The state of Oregon accidentally performed a very interesting experiment in biology and social science. They held a lottery and gave 6387 previously uninsured people Medicaid, basically free medical care. They also, by the nature of a lottery, didn’t give free medical care to a bunch of other, still-uninsured people. After two years, some scientists compared the health of the people who received the free care with those who didn’t.
What do you think they found?
Well, they found a lot of interesting things, but in summary, the people who had access to free health-care were sicker. Not a lot sicker, mind you, not even statistically significantly sicker, but nonetheless sicker. Which is pretty much the opposite of the effect medical care is supposed to have.
What went wrong?
As regular readers of my blog, if they existed, would guess, it’s the Chubby Blonde Hypothesis all over again. People with more health-care can make a choice: they can enjoy greater health, or engage in riskier behavior at the same level of health.
And, to a slight but noticeable degree, people chose the latter path. Mostly they smoked, but I’m sure they were also ate unhealthful-but-tasty food, drove too fast, neglected to exercise, and so on. Of course.
It used to be they had to balance all the benefits of those fun things with all the costs, and one of the costs was the cost of the doctor to fix you up. Remove that one cost, and the balance point, the equilibrium between all those benefits and the remaining costs (lung cancer is not that much fun even if the chemo is free), naturally moves.
So the results shouldn’t have been particularly surprising, even though most people are going around acting surprised.
And it doesn’t affect the economic calculus at all. All these smokers and eaters are happier with their lives now then they were before, which was supposed to be the point. If you give a beggar a dollar, it’s because you want him to be a dollar better off. If the beggar buys a bottle of Night Train with the dollar, instead of a sandwich, it’s because that’s the way he thinks he’ll be better off with the booze. We shouldn’t complain about his choices.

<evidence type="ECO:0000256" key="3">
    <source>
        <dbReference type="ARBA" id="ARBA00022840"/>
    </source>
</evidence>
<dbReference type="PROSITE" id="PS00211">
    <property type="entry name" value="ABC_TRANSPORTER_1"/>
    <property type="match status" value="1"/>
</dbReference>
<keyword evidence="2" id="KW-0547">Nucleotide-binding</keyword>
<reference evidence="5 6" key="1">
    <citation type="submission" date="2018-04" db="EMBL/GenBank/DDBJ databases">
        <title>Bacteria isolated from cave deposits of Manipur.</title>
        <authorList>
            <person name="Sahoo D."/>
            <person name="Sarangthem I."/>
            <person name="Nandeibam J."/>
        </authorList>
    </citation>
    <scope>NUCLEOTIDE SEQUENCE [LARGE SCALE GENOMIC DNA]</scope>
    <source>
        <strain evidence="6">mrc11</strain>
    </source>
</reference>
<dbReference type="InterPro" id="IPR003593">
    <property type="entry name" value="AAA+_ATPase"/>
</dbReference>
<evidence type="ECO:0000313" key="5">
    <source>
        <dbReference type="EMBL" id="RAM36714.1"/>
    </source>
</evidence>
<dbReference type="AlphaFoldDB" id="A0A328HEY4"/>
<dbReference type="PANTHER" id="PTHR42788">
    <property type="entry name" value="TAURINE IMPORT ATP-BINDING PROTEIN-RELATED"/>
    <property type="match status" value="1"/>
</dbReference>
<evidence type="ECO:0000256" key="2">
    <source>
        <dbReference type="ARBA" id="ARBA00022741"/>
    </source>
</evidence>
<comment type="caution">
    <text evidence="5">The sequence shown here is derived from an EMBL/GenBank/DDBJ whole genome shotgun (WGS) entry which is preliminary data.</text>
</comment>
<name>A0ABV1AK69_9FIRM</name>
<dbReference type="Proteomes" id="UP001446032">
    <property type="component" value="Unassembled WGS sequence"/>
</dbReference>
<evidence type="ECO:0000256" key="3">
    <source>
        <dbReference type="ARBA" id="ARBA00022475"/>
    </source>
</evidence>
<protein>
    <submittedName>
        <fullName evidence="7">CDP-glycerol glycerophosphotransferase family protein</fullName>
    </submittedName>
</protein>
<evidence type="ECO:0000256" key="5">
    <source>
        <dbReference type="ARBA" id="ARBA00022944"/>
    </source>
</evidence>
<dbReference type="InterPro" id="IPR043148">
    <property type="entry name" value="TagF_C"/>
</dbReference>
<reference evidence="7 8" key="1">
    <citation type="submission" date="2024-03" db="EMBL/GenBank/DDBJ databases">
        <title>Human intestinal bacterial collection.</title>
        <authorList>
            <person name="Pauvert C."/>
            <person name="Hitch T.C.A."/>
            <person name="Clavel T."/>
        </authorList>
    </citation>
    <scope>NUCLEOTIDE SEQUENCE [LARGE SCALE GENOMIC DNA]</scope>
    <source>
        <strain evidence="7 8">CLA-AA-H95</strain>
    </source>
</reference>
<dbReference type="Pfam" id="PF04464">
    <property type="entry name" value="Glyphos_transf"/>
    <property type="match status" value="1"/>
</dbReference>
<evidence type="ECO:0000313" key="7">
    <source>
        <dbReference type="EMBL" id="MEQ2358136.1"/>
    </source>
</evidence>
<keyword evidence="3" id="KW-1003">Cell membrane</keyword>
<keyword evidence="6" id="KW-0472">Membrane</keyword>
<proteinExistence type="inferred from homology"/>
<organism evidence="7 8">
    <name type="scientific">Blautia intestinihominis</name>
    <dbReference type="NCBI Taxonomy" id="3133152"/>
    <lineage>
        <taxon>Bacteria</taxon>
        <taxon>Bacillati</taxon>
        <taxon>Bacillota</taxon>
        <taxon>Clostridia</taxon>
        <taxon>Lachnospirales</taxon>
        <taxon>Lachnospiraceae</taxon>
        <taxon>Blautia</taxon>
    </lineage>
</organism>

We shouldn’t, but we do. We somehow think the beggar “ought” to have food. That’s why we gave him the dollar, not because we thought he was short of “value” in some abstract sense, but because he lacked what we (but not he) regard as a necessity.
Similarly, the taxpayers paying for Medicaid for those 6387 people didn’t really want them to be better off by the recipients’ own lights. The recipients apparently felt Marlboros and speeding were more important to their lives, would make them happier, than just being healthier.
It’s important to remember that you and I are no more qualified to speculate on what makes another person happy than to tell him what foods taste good or who he should want to date. If he think something makes him happy, it does.
To give someone money so that person can be happy — with a bottle of cheap fortified wine or with treatment for heart disease — is charity, but to give him money to spend our way isn’t really giving at all.